We previously reported on the proposed regulations initiated by the California Office of Environmental Health Hazard Assessment and its impact on retailers. Retailers should take steps to ensure that they are protected from Prop 65 claims, particularly with the proposed regulations in the pipeline. As with any regulatory requirements that impact businesses, often the best defense is a good offense — forethought, assessment and implementation of a compliance program can minimize the costs, headaches, business disruption and negative publicity that may otherwise occur.

The proposed regulations would allow retailers to enter into written agreements with other entities in the chain of commerce to allocate responsibility, and supersede much of the regulatory allocation of responsibility. However, this exemption would only apply “to the extent that the warning” meets Prop 65’s warning requirements. Therefore, if this provision is finalized as written, such allocation agreements would need to be carefully crafted to ensure an adequate warning be provided to consumers.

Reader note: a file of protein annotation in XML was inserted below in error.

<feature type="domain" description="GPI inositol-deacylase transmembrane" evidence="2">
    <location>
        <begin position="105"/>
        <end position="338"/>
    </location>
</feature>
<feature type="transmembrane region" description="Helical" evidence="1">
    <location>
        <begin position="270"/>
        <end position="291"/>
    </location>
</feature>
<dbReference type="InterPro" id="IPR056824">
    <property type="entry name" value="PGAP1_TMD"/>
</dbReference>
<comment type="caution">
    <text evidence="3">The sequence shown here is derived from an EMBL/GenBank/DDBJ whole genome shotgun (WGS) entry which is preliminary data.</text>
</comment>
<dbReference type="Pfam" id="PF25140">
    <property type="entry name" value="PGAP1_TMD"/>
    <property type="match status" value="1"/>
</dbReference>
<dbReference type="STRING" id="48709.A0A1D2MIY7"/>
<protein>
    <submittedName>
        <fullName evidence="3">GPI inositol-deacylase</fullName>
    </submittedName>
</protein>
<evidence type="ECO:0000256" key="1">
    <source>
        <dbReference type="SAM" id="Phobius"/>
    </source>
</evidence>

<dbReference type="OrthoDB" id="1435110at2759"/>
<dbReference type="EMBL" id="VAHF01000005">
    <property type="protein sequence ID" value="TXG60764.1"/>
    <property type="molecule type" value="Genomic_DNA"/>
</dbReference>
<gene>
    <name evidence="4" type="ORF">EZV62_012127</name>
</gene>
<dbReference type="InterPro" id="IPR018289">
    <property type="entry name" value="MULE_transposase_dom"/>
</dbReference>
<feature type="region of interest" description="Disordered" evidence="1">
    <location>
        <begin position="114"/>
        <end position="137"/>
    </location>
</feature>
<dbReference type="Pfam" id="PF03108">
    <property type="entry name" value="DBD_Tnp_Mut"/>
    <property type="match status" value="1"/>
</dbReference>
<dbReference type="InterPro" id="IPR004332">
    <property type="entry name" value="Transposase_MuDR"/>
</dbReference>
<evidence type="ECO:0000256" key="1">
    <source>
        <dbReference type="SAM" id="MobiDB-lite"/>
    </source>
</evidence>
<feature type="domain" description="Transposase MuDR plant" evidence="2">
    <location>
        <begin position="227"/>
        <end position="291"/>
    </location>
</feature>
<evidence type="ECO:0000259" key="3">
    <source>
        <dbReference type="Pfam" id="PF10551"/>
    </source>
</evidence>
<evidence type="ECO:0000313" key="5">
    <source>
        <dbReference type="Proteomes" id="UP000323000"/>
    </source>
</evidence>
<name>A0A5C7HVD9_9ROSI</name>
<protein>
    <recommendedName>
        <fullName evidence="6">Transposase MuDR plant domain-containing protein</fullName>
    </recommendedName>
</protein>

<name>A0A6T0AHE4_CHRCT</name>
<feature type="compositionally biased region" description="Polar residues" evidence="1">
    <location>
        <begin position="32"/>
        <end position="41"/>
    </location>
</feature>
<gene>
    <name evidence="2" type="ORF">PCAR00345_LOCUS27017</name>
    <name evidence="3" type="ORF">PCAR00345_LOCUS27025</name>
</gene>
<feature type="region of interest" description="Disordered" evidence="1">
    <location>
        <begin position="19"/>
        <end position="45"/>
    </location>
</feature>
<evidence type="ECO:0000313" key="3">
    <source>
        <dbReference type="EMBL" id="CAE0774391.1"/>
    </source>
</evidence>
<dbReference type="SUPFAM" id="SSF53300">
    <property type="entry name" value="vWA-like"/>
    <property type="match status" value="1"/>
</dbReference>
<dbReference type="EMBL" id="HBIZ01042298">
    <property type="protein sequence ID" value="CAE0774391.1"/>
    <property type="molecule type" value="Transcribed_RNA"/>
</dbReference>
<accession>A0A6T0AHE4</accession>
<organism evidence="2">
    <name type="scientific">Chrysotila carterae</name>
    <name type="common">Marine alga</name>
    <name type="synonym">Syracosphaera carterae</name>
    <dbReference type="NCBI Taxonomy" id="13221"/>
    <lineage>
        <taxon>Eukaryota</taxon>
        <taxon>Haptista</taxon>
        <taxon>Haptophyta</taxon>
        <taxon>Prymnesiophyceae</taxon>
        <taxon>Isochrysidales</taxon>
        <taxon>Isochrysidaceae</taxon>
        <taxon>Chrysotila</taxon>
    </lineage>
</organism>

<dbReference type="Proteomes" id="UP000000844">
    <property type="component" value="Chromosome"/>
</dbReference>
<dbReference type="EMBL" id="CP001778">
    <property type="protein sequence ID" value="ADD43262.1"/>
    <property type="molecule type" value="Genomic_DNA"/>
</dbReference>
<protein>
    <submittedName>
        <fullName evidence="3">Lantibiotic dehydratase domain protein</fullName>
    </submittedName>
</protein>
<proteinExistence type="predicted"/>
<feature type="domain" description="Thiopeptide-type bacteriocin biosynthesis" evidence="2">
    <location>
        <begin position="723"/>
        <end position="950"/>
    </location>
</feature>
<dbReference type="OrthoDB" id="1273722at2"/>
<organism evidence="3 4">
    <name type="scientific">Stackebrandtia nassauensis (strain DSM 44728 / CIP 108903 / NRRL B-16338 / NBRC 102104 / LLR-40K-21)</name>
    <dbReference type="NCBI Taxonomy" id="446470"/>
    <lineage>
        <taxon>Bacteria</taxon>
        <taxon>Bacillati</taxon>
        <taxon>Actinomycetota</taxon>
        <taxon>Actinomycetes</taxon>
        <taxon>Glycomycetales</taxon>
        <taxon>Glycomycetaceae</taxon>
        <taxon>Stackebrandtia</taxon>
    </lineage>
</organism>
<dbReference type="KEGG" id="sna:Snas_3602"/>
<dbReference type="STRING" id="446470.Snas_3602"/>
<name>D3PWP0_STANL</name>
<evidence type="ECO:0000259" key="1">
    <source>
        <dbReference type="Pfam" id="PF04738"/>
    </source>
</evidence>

Further protections can be implemented by requiring certifications that products meet Prop 65 requirements, by including indemnity clauses in purchase agreements or by requiring a holdback to cover potential costs of defending against a Prop 65 action. Retailers can also request testing results from manufacturers showing Prop 65 compliance or can perform their own independent testing, though this can be costly, particularly when a large number of products are involved and the chemicals that may be in such products are unknown. By taking such steps, retailers can begin to manage their risks but, from what we see, the proposed new regulations would create more problems and headache for retailers by making it easier for citizen enforcers to extract settlements from retailers.

Download our client alert for more information on the proposed regulations.